Finding fault with the DSM proposal
I must say I wasn't confused before reading the article “Diagnostic uncertainty” (September/October 2010 issue), but I surely am now. I disagree with doing away with the “abuse” level of diagnosis in the DSM-5 and replacing it with a “moderate” severity category.
I also find it peculiar that at the end of the article Marvin Seppala states that we will adapt. Wouldn't it be better to have usable criteria as opposed to finding ways to adapt to language that does not fit the need?
John B. French
The need to talk it out
I agree with everything Brian Duffy wrote in “The road to clarity” (September/October 2010 issue). I'm in my 29th year of recovery (AA), and he put into words what I have been observing and thinking about for a long time.
Originally I'm from western New York but I now live and work out of Florida. There are a lot of graybeards here who like to hear themselves talk in meetings. The new people who need to hear themselves talk are often excluded and are not aggressive enough to “fight for the floor.”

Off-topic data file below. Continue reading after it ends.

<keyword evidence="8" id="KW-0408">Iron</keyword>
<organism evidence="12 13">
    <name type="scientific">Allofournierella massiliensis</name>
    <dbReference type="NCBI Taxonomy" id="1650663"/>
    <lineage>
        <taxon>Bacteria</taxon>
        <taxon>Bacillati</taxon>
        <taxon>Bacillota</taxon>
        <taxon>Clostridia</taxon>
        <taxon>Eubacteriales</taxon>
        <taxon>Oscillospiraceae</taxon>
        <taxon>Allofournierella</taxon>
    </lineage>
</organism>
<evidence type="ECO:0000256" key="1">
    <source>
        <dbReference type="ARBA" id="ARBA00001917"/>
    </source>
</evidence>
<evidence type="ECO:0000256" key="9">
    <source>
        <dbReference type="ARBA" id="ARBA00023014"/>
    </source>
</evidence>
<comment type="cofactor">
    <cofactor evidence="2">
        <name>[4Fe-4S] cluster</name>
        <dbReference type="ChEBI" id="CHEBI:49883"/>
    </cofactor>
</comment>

Someone once said, “You know how AA works; you start talking until you think of something to say.” Kind of cynical, but often people learn by hearing what they say, not by what they think.
My sponsor is a retired chief city court judge and has 54 years of sobriety. The most important, most comforting words he ever said to me were, “I know how you feel.” How can we know how people are feeling if we don't give them a chance to express themselves?
Donald J. McHenry, CCDC, BRI-II
The Villages, Fla.
Addiction Professional 2011 January-February;9(1):7